The upper Midwest had a record-smashing dry spring, from May 10 to the end of June. Meanwhile, the normally arid southwest and Rocky Mountain regions are drenched with their rainiest season on record.
These are prime examples of the weather anomalies that will define 2023. There is no region that has returned to normal conditions. What’s driving these unusual patterns?
Eric Snodgrass, principal atmospheric scientist and science fellow for Nutrien, showed how the various pieces of our climate fit together in his hourlong webinar, “Drought in Production Agriculture,” presented by Agri-Access for our network of lending partners. He explained the intricacies of climate, its atmospheric conditions and pressure patterns, and how they converge to form these anomalies in our weather.
What’s causing the dry conditions in the Midwest?
Changes in the wind
The root cause of a lack of rain can originate from the wind. Wind is created from temperature differences between air masses. Recently, unusual temperature patterns, with hot conditions in the north and cooler conditions in the south, have disrupted the jet stream. These weak and stagnant winds inhibit the transport of moisture. So the rain remained locked in place out west and in the southeast, depriving the upper Midwest of the rain it needed.
Snodgrass did have a silver lining to this scenario: The outcome of the crop season is still up in the air. He says our highest-yield seasons are characterized by a drier than normal May and June (right after planting when the soil may be holding on to moisture below the surface), followed by a wetter than normal July and August.
Unusual pressure patterns
Pressure patterns play a crucial role in the distribution of moisture. The key pressure patterns that meteorologists like Snodgrass monitor are subtropical highs known as the Bermuda High to the east and the North Pacific High to the west. When a hurricane reaches the Gulf of Mexico, the Bermuda High is what pushes the remnants of the storm up into the Midwest. However, the Bermuda High has shifted to the east, and as a result, the low pressure can’t generate the “whisking” movement to generate the lifting and rising needed to move moisture.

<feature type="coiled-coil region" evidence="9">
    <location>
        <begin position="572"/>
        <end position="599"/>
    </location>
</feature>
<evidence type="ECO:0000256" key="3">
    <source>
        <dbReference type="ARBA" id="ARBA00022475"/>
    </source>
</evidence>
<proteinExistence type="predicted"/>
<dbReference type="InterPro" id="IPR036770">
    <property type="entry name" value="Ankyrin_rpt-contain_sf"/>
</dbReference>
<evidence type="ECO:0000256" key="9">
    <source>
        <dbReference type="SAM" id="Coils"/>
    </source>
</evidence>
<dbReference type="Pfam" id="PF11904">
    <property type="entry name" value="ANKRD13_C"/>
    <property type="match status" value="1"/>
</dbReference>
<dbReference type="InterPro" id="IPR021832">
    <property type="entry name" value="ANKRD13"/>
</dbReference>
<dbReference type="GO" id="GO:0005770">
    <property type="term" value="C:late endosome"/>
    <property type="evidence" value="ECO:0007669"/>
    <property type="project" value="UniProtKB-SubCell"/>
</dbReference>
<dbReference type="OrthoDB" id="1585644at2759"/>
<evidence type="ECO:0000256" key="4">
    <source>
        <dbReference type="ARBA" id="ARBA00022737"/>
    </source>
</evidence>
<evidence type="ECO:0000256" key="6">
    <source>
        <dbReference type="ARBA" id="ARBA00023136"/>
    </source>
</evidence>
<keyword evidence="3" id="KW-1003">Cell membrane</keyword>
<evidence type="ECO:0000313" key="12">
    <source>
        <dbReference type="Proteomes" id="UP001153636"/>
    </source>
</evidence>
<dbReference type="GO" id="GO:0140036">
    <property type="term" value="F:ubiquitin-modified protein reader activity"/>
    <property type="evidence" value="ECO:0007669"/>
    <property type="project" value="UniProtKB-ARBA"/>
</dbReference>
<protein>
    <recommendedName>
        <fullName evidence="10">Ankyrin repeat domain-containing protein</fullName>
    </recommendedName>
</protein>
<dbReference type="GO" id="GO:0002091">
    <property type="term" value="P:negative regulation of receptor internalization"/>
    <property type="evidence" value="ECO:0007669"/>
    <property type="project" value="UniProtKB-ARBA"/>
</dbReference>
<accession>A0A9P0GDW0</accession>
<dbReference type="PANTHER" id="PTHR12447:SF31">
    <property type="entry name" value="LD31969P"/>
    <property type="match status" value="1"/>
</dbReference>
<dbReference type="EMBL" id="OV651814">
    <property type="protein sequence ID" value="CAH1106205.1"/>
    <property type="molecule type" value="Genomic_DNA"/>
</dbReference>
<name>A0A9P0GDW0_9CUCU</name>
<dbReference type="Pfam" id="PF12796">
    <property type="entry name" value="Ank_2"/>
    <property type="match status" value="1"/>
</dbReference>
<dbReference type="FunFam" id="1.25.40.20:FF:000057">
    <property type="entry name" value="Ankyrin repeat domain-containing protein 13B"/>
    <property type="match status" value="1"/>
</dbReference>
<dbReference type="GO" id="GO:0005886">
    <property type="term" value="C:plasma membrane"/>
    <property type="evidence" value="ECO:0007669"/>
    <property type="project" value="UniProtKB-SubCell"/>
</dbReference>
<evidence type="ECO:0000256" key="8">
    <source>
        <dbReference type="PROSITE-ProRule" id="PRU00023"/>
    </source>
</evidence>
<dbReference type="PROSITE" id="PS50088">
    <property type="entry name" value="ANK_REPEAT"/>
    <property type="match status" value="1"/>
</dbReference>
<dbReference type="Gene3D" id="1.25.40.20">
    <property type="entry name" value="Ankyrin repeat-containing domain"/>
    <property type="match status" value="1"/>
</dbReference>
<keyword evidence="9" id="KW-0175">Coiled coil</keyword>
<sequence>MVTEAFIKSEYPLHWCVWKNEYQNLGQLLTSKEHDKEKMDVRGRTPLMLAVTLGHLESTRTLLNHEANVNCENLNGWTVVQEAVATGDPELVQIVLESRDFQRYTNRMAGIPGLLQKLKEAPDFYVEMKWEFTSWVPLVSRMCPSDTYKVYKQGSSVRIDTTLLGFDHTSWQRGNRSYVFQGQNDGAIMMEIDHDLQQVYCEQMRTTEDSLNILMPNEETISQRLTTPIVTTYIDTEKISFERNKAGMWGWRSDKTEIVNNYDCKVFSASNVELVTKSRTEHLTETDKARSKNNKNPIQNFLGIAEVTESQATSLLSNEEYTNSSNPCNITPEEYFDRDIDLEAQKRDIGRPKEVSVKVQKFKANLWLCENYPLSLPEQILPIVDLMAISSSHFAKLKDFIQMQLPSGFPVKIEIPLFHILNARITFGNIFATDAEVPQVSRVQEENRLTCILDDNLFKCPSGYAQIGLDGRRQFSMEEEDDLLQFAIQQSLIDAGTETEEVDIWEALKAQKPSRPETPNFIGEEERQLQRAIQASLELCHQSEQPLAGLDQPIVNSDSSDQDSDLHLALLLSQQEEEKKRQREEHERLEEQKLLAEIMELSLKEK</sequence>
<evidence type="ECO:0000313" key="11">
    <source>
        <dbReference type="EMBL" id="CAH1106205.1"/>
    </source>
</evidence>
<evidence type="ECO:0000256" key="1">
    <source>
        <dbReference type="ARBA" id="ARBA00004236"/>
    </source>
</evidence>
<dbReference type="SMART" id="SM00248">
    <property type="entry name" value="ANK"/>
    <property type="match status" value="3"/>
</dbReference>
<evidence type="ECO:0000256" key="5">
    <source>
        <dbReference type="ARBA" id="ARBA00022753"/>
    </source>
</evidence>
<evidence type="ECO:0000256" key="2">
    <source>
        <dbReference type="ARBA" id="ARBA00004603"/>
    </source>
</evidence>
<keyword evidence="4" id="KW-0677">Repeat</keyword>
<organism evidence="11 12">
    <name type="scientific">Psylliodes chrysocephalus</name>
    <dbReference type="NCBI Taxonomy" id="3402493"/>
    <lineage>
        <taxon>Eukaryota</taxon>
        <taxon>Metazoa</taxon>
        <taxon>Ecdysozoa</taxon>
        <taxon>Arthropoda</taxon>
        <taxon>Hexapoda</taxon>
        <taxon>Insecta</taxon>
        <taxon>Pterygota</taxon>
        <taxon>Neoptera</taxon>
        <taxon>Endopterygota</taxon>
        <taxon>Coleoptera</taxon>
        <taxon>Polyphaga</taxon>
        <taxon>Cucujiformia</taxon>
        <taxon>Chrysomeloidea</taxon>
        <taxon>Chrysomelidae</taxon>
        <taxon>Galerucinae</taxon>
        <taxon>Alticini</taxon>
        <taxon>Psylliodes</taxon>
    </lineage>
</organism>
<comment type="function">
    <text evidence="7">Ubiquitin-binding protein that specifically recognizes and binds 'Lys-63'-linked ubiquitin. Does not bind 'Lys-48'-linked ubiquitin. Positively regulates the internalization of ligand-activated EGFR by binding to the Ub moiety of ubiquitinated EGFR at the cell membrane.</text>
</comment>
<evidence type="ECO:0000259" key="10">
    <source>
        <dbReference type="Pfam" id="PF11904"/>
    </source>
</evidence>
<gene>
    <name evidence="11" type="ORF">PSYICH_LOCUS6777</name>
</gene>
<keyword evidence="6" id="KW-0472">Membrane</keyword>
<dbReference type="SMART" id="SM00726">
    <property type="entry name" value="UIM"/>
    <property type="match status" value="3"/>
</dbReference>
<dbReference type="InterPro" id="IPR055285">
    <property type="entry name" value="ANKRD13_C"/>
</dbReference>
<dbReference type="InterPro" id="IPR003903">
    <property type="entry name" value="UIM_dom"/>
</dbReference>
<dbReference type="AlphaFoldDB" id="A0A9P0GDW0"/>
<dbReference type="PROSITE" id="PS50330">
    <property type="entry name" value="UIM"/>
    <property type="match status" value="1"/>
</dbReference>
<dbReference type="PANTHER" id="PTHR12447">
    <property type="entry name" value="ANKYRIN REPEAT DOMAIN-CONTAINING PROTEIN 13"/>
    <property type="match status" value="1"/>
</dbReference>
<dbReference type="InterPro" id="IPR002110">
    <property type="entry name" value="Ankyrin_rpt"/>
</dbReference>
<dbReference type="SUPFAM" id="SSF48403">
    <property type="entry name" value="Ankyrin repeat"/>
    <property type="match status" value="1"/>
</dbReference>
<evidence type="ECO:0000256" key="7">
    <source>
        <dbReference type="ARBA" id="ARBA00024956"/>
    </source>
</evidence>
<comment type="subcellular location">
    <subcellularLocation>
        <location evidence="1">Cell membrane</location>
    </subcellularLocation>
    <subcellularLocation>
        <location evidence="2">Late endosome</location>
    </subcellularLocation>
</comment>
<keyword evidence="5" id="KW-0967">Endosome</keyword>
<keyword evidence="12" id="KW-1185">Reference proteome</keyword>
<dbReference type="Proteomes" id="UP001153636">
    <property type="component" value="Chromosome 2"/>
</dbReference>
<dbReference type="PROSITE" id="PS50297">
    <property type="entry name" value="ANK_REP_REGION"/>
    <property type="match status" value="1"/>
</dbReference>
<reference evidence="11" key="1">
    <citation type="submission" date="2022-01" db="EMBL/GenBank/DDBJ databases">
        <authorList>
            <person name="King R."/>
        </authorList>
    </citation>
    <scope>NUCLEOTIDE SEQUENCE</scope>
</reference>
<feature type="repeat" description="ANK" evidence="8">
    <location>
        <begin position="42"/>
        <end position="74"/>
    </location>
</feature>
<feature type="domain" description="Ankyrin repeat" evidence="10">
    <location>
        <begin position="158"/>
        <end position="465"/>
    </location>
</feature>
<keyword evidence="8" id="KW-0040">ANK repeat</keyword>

July and August will be critical months for Midwest farmers. El Nino has a high likelihood of persisting until next spring, and possibly gaining strength. If the Bermuda High shifts back into its normal station above Bermuda, that could break the trend and bring much-needed moisture to the crops.
Why forecasters were caught off guard by unusual weather patterns
With the combination of displaced subtropical highs and unusual temperature distributions in the Atlantic and Pacific, forecasters were unable to predict unusual weather patterns. The development of El Nino, which is associated with wetter conditions, led to predictions of widespread flooding in the Midwest. What forecasters didn’t anticipate is just how much a shift in pressure patterns would keep the rains from reaching the Midwest.
Understanding the risk
Farmers cite the weather as the largest risk to their commodities and livelihood. As we seek understanding, it’s human nature to turn to superstition and debunked theories (such as the eruption of the Tonga volcano) to discern patterns and resolutions.
As Snodgrass explains it, predicting long-term climate patterns accurately still hasn’t been mastered by the field of meteorology, thanks to gaps in data and the need for more robust computing power to analyze it. Besides that, research has yet to uncover a true drought pattern we can predict. When gauging the risk of weather to crops and livestock, it’s important to be aware that our long-term forecasting abilities are still very limited. Short-term forecasting, by contrast, is highly accurate, he explained.
Want to better appreciate the intricacies of our climate? A great place to start is by watching a replay of Snodgrass’s webinar, and then bookmarking the plethora of resources he provided.
Get the link by reaching out to your Agri-Access relationship manager.